About Me

Education, the knowledge society, the global market all connected through technology and cross-cultural communication skills are I am all about. I hope through this blog to both guide others and travel myself across disciplines, borders, theories, languages, and cultures in order to create connections to knowledge around the world. I teach at the University level in the areas of Business, Language, Communication, and Technology.

Tuesday, August 11, 2009


As I have been working on my dissertation, one of the "emerging" ideas (using grounded theory) has to do with expertise and how it is accessed within an organization. I have identified three "expertise" concepts that effect distributed teams (teams that are not located in the same place or department): identifying expertise, lack of expertise, and no expertise.

Identifying expertise

In identifying expertise, distributed teams may find an expert internal or external to the group or identifying the communal expertise. In other words, individuals may not hold the expertise, but the group together may possess expertise for their work by combining human capital and resources.

The factors that go into identifying expertise, however, may include the willingness of individuals to share their expertise, having an expertise that is needed or recognized by individuals, the group and/or the organization, or defining or identifying expertise that is important within the team or organization's power structure. For example, someone might have an expertise that is not considered relevant by decision makers. As a result this expertise is either ignored or a person with this expertise will not share it because it is not politically advantageous.

Withholding expertise effects teams and how they work. Often the withholding of expertise is dependent on the level of trust that team members have within their group, but also within a department or the organization as a whole.

Lack of expertise

Lack of expertise differs from no expertise in that there is some knowledge, but perhaps it is not relevant for the situation, it is distributed among group members so no one person has the expertise (each individual lacks expertise) or the expertise cannot be accessed as a group (perhaps it rests within a department that hoards the expertise or it is not recognized within the power structure of the organization).

There are three options when a group lacks expertise. They can either go outside to access an expert, they can bring in a new team member with the expertise they need, or they can train or develop the expertise within their group. The choice they make depends on scheduling, resources, the power structure of the organization and where the team fits, and goals. A forth option is to deal with lack of expertise the best they can, making up for the lack in other areas of the project where there is a high level of expertise.

No expertise

More often than not, no expertise will be met with a disruption in the group. Like the lack of expertise, no expertise can result in accessing outside consultants, putting a project on hold until new team members with the expertise are brought into the group, or training one or more of the group members in that expertise.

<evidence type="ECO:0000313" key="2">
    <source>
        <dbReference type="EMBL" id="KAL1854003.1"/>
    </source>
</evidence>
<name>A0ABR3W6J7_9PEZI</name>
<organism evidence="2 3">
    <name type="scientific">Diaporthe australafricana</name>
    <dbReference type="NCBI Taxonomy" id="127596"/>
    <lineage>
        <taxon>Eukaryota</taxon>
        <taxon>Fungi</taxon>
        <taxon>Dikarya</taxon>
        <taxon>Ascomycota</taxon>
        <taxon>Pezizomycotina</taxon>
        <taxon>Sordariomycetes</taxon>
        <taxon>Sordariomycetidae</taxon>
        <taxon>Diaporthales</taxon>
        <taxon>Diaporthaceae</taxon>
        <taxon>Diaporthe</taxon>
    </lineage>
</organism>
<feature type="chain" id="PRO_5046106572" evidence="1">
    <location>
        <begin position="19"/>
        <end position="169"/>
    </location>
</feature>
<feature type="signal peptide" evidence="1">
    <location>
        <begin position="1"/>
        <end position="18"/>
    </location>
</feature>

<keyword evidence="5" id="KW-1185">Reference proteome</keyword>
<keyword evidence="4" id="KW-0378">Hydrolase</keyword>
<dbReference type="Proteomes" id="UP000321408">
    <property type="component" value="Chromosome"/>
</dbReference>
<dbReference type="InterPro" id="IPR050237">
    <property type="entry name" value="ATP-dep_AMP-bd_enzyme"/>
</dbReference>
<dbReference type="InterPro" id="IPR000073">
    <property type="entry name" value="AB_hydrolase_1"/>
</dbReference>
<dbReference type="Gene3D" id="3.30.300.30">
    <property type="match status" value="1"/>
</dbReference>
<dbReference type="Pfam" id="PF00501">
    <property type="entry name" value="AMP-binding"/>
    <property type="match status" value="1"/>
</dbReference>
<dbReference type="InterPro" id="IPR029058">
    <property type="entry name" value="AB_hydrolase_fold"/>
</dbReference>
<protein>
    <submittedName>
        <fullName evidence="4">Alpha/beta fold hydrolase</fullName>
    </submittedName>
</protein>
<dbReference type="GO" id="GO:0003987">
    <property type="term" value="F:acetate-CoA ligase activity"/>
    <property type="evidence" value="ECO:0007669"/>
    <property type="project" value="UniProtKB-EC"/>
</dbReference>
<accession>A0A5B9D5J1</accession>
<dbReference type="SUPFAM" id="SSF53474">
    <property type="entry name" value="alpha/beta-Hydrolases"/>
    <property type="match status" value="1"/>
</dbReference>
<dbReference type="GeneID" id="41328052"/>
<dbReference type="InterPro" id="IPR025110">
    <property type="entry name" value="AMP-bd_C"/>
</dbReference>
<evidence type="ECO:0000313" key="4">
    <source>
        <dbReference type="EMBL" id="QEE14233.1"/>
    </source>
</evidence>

Of course, it is rare that there is no expertise. Often there is the expertise within the group, but that expertise is overlooked because of organizational politics or withheld by group members because of the organizational power structure. An individual may also not recognize their level of expertise, so be unwilling to share their limited expertise for fear of failure with the group or organization (thus creating a lower level of cognitive trust within the group).

The "expertise grid" or the "social grid for knowledge"

What I am working on now is how expertise is accessed within an organization and/or distributed group. How do groups identify expertise that they need to accomplish their work? How do they maximize the pathways so there is not a bottle neck to expertise in a timely manner? How do groups manage the need of expertise?

I look at it as similar to how power companies use a grid to route power through its structures as demand ebs and flows or how companies develop structures for communication (communication grid) during emergency situations.


Blogger In Middle-earth said...

Kia ora Virginia!

I think there is another factor associated with 'no expertise' that the group depends on. The individual or individuals with no expertise can still learn from the group if

(a) they have a mind to learn and

(b) there is a culture of sharing ideas and knowledge within the group.

What people with no expertise can often bring in these circumstances is their own intellect and freshness of someone introduced to established and sometimes authoritative practice or knowledge.

This is where there's the possibility that input from the 'no expertise' who is learning can be seen as being disruptive. It doesn't have to be that way. There's a fine balance.

Catchya later

V Yonkers said...

Great point. Sometimes those with no expertise can make implicit knowledge explicit. Without them to ask the questions, experts don't know what they know! In fact, what I am finding is that this questioning ability is important in developing group expertise. When a team leader or manager outside of the group makes a decision to stop these questions "because of time constraints", there appears to be less expertise available or it needs to be found outside of the group.